June 14, 2015
June 14, 2015
June 17, 2015
Minorities in Engineering
26.1625.1 - 26.1625.16
Characteristics of Effective Mentoring of African American Women in Engineering: A Phenomenographic Pilot StudySeeking to improve retention of underrepresented minorities within the STEM fields, we oftendiscuss why they are leaving, but spend less time on the measures that have aided in theirpersistence. Support remains one of the top factors that impacts the retention of all student, butespecially for students of color. Research has shown that mentoring is an essential source inproviding support for students of color. Our current understanding of the role of mentoring or thecritical components are incomplete. For example, the mentoring experiences of AfricanAmerican women, especially in the field of engineering, is currently not the focus of studies Tofill this gap in the literature, the aim of this study is to gain an understanding of the componentsof effective mentoring for African American women in engineering, specifically through facultymentors. Phenomenography is the method of analysis for this study due to its capability to minimizeessentialization and placing value in variations within a phenomenon of interest or experience. Inother words, this method does not aim to generalize the experiences of all African Americanwomen in engineering. A group that lives at the intersection of both African American andfemale identities, which are experienced simultaneously. African American women’s sociallydefined categorizations provides a unique perspective that can distinctively impact theirexperiences, including their mentoring relationships. Designed as a qualitative study, studentinterviews solicit explicit examples of their experiences to provide insight into their individualmentoring relationships. A pilot study was conducted with five women, both graduate andundergraduate were interviewed about their undergraduate mentoring experiences, each lasting90-120 minutes.Investigation of their unique mentoring experiences resulted in the identification of specificcharacteristic categories that articulate the numerous ways in which this specific group ofAfrican American women have experienced faculty mentoring; keeping in mind thatgeneralization is not a goal of the study or phenomenography. Expressed as separate categories,the result of this study shed light on certain factors that have not been discussed in currentmentoring literature, most likely as it focuses on a unique group that has not frequently been thefocus of established mentoring frameworks.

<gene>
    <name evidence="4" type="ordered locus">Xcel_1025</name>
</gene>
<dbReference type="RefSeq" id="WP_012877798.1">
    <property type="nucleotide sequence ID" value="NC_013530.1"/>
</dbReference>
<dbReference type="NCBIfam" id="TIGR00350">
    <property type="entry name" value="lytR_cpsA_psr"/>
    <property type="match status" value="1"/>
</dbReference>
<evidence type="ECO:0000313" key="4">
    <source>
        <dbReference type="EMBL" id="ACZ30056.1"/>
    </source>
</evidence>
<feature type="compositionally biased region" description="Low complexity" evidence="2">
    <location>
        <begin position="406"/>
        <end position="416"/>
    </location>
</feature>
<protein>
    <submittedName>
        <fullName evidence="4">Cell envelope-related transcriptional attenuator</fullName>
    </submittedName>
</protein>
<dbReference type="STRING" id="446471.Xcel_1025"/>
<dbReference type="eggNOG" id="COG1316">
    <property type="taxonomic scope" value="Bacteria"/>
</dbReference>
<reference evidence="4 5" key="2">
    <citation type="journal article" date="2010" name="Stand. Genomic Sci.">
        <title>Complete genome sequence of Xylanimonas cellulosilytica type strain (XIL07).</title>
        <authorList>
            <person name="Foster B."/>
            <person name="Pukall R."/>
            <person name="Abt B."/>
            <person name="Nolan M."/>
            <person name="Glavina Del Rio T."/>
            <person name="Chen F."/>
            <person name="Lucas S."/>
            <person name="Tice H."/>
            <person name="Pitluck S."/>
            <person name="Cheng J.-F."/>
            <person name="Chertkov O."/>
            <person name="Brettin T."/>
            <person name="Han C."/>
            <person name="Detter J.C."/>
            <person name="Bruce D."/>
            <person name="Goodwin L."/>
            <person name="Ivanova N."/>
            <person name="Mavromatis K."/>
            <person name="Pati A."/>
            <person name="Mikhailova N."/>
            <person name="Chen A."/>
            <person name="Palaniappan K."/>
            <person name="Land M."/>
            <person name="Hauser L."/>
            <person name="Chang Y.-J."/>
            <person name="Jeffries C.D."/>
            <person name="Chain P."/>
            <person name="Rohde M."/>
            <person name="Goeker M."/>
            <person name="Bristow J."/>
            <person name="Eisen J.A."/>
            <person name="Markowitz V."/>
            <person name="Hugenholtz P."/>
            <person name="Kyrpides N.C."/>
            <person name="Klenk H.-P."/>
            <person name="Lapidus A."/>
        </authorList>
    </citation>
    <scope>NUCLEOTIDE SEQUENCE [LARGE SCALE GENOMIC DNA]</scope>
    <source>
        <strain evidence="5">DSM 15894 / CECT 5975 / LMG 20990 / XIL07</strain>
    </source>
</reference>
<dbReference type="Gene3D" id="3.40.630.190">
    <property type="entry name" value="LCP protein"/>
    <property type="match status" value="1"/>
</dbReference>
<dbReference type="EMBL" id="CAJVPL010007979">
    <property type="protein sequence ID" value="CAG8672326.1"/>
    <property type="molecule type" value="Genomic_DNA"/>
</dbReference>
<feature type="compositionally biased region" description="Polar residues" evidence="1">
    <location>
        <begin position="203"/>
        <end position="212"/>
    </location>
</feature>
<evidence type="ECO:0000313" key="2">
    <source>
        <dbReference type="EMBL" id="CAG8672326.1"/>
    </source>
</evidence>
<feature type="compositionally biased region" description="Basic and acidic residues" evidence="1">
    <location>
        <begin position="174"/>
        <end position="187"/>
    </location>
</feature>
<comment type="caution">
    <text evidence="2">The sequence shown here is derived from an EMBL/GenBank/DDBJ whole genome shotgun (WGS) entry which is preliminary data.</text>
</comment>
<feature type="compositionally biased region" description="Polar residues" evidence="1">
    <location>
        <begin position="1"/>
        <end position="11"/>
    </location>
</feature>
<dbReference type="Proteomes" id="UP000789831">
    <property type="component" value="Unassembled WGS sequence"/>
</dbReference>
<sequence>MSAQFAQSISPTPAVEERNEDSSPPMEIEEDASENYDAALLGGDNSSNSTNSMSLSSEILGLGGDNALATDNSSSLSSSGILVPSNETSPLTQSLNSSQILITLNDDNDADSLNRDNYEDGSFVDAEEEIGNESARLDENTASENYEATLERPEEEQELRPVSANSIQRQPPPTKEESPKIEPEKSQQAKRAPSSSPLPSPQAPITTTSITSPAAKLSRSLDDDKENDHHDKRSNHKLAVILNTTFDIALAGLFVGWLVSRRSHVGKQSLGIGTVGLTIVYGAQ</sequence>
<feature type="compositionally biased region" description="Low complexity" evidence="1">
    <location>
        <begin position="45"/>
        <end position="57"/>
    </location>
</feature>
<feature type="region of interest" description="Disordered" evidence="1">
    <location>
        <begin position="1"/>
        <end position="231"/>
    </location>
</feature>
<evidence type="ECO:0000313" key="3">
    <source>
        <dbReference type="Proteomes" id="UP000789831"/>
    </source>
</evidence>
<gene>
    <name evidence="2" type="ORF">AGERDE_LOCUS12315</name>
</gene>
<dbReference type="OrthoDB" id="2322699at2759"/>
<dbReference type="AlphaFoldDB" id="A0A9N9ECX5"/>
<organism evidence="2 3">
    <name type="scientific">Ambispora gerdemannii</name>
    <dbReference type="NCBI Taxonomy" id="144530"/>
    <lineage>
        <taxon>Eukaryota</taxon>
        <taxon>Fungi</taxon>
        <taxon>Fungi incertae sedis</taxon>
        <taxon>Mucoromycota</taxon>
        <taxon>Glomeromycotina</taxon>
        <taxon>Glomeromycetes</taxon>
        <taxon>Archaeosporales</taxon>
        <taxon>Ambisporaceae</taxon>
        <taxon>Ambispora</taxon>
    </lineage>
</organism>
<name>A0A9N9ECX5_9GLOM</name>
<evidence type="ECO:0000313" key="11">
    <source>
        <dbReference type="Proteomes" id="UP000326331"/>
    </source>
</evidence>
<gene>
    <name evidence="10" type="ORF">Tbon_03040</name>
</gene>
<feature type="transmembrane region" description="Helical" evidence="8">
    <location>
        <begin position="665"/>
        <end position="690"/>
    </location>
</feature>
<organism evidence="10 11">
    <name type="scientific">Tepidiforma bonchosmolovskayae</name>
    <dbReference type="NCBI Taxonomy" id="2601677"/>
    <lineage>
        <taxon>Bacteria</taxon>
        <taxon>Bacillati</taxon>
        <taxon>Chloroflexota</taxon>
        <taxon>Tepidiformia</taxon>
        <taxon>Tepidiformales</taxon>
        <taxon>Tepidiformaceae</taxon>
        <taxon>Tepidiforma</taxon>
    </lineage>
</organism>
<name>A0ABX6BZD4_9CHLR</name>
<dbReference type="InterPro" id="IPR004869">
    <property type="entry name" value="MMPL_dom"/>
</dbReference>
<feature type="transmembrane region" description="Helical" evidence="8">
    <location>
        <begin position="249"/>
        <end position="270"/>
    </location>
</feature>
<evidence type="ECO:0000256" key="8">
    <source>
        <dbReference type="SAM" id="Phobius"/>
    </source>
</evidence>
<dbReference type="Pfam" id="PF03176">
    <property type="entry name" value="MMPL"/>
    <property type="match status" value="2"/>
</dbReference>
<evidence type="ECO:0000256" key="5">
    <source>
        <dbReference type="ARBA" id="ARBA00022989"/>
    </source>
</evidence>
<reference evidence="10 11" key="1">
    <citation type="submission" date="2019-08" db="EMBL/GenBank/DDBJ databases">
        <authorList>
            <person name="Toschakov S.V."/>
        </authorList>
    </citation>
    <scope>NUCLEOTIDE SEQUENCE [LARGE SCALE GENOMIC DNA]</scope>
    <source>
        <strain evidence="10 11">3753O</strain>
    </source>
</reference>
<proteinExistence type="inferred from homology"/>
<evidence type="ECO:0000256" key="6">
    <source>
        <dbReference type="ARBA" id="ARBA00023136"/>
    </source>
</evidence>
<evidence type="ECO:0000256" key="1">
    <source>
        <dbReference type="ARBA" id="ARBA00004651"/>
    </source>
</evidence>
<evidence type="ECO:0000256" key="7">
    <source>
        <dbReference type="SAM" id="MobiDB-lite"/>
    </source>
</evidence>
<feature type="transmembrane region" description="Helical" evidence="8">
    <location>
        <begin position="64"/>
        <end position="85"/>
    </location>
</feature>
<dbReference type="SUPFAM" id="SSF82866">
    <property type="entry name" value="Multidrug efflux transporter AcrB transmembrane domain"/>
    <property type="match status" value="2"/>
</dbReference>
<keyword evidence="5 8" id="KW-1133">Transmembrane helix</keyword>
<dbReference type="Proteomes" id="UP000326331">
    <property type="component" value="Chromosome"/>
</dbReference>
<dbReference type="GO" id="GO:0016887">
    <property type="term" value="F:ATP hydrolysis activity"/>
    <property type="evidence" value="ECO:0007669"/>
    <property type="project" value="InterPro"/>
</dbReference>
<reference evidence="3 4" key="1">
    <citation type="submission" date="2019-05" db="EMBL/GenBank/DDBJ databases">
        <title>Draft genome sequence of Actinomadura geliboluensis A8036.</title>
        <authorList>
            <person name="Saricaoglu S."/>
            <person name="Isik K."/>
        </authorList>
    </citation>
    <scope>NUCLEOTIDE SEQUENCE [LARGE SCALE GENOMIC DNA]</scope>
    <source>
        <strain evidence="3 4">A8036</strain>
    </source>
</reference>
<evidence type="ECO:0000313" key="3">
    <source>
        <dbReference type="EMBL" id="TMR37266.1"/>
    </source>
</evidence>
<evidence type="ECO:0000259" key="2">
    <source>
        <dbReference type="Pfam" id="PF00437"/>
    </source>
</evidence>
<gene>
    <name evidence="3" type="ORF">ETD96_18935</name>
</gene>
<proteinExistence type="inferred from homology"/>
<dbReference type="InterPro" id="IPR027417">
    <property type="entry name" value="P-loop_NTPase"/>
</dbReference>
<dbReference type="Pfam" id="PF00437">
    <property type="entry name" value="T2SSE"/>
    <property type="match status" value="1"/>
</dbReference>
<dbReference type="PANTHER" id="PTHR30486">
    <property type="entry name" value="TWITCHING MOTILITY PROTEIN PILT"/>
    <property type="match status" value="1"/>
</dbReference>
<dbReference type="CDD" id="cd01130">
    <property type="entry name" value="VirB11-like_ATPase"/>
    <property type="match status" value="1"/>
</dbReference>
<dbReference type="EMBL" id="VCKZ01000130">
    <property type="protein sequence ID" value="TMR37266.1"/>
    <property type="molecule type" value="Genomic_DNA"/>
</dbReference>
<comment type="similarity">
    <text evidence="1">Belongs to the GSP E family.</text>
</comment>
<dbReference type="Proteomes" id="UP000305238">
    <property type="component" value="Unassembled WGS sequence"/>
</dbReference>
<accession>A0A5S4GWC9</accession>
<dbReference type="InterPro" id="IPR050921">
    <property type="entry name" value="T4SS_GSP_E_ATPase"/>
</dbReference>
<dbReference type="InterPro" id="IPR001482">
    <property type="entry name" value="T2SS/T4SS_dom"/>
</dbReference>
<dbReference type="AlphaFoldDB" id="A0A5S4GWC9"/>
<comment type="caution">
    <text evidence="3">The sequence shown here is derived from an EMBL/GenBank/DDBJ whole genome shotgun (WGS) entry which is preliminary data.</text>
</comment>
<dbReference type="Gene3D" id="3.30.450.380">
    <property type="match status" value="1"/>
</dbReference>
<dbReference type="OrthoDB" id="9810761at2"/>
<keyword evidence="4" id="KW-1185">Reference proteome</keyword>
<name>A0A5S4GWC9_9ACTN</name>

Smith, C. S., & Paretti, M. C. (2015, June), Understanding the Mentoring Needs of African-American Female Engineering Students: A Phenomenographic Preliminary Analysis Paper presented at 2015 ASEE Annual Conference & Exposition, Seattle, Washington. 10.18260/p.24961
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